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2008 Papahanaumokuakea Maritime Heritage Expedition
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Mission Blog: August 11, 2008
Kure Blue

By Kelly Gleason, Maritime Archaeologist
Papahānaumokuākea Marine National Monument

I have heard that the color of the water at Kure Atoll is so beautiful that it is almost impossible to describe. No words can convey the breathtaking blue color of the water inside the lagoon. I was reminded of this when we arrived at Kure Atoll this morning. After an overnight transit from Pearl and Hermes Atoll, we woke up to the sight of a sandy island with low lying green vegetation, appropriately called Green Island. Shortly after we arrived, Hi’ialakai’s small boats were launched, and we headed to our work site inside the picturesque lagoon.

The bell of the Parker is gently brought to the surface and onto HI-1.

The bell of the Parker is gently brought to the surface and onto HI-1.

The New Bedford-built Parker is one of at least ten whaling ships lost within the boundaries of the Monument. Maritime archaeologists have thoroughly documented the site over the course of the last few years, and, this year, we began a project to recover, conserve, and exhibit the Parker’s bell. The challenge of interpreting these sites in the Northwestern Hawaiian Islands begins with their remote nature. Very few people will ever have the opportunity to view these shipwrecks with their own eyes. By recovering this artifact and later exhibiting it, we share our experience and this heritage with the public in a tangible and meaningful way. Today, the team recovered a ship’s bell that will be conserved at a laboratory that specializes in the conservation of submerged artifacts. Following this process, the bell will become part of an exhibit at the Monument’s Mokupapapa Discovery Center in Hilo, Hawaii, so that the public can appreciate these sites first hand.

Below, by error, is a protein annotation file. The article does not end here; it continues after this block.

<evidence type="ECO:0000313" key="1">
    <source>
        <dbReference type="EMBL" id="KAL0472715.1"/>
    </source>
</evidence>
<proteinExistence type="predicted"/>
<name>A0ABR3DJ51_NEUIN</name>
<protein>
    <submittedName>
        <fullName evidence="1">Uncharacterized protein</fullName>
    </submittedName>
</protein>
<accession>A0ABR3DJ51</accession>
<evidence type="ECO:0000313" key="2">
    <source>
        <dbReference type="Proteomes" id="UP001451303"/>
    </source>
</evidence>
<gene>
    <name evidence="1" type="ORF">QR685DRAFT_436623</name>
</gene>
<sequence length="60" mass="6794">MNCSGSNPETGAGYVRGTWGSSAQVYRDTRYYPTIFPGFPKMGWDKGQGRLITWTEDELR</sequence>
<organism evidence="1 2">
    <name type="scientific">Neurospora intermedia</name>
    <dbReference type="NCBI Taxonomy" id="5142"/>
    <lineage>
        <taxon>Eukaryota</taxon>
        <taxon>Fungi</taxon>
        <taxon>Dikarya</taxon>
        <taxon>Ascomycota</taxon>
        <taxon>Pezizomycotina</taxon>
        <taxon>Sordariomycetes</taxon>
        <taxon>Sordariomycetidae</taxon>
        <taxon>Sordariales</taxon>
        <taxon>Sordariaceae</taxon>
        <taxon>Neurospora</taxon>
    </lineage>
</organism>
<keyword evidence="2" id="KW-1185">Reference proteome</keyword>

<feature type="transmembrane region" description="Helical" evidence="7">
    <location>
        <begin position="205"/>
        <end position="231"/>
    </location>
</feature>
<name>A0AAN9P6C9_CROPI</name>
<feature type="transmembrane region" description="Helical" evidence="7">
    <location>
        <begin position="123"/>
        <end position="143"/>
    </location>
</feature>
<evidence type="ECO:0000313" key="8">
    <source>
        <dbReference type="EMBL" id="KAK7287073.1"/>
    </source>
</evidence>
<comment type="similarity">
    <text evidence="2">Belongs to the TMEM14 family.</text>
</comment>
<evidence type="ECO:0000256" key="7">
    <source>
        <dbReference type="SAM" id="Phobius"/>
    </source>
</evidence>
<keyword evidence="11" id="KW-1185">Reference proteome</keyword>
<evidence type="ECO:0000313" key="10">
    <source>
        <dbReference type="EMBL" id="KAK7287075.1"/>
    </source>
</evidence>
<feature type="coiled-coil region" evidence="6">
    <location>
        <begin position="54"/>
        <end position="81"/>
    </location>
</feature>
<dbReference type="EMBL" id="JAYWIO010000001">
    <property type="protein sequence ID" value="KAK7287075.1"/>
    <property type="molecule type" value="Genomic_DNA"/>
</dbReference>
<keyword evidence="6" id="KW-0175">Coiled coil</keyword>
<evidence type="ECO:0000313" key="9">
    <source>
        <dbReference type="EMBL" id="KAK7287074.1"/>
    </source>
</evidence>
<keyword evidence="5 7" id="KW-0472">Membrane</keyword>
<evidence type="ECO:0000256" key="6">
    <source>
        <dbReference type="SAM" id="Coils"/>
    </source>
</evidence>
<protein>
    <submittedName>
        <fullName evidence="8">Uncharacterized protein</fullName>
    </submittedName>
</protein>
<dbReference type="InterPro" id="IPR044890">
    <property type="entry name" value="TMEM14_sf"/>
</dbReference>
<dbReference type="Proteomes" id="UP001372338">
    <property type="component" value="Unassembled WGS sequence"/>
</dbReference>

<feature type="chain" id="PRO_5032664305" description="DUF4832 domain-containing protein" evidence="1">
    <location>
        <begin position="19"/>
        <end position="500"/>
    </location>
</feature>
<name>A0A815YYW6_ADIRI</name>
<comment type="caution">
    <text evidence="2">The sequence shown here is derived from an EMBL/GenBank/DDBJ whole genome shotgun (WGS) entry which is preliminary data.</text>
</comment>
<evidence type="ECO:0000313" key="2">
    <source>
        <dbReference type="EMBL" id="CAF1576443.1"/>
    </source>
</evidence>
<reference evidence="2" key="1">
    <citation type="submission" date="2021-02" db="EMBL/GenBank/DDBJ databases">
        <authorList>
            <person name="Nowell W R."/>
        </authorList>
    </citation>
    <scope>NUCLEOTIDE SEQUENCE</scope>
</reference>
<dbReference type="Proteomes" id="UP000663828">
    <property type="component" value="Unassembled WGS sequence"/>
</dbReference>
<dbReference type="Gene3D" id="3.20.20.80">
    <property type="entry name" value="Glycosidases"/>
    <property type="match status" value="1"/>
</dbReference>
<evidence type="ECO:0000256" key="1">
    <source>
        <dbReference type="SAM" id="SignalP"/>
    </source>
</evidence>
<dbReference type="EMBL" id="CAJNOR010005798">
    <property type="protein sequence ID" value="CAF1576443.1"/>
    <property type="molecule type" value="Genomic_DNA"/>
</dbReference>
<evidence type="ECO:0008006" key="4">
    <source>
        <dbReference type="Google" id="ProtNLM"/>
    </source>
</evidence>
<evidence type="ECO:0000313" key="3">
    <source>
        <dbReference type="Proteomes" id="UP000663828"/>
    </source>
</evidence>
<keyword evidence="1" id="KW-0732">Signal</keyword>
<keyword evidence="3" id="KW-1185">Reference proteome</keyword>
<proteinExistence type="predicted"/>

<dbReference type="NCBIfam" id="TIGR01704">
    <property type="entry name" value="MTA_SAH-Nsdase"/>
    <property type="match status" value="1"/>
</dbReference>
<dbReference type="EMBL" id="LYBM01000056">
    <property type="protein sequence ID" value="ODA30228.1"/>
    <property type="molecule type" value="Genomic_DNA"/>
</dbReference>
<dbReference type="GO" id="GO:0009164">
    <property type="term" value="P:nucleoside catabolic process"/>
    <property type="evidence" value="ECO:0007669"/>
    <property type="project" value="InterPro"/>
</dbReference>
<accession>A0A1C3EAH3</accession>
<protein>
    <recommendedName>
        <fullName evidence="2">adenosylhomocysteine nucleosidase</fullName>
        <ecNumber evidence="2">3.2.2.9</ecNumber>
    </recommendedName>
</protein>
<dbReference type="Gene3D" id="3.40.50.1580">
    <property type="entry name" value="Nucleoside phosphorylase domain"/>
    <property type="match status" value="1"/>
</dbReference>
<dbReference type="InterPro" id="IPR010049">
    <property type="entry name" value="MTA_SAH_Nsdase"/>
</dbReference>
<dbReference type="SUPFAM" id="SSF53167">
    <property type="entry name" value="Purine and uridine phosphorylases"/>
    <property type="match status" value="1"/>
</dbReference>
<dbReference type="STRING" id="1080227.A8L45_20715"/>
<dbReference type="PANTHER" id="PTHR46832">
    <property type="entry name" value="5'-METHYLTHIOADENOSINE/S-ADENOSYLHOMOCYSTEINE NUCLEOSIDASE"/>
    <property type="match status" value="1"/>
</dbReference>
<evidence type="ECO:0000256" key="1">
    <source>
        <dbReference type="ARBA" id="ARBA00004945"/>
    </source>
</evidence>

Divers prepare to enter the vivid blue waters of Kure Atoll.

Divers prepare to enter the vivid blue waters of Kure Atoll.

Much like the spectacular blue of the lagoon at Kure Atoll, sometimes a place can be impossible to describe with words or even photographs. Shipwreck sites convey stories of tragedy, survival, and adventure. Often, our attempts to describe these sites and the history that they represent fall short of the first-hand experience of diving on a shipwreck or simply gazing at the spot where a dramatic wrecking event took place. These sites and the artifacts that remain humble and intrigue us. They compel us to revere and connect with the sailors who came before us. Creating an exhibit to interpret the maritime heritage of the Monument will serve to provide a bit of this first-hand experience to people, most of whom will not have the opportunity to visit this remote and protected place. We are excited to begin the process of bringing these sites closer to the public and look forward to visiting the exhibit in the future.     

To ask us questions, you can email the team at: sanctuaries@noaa.gov and we will answer your questions within the blog, or in a live internet broadcast later in the cruise. Again, stay tuned for details.

 

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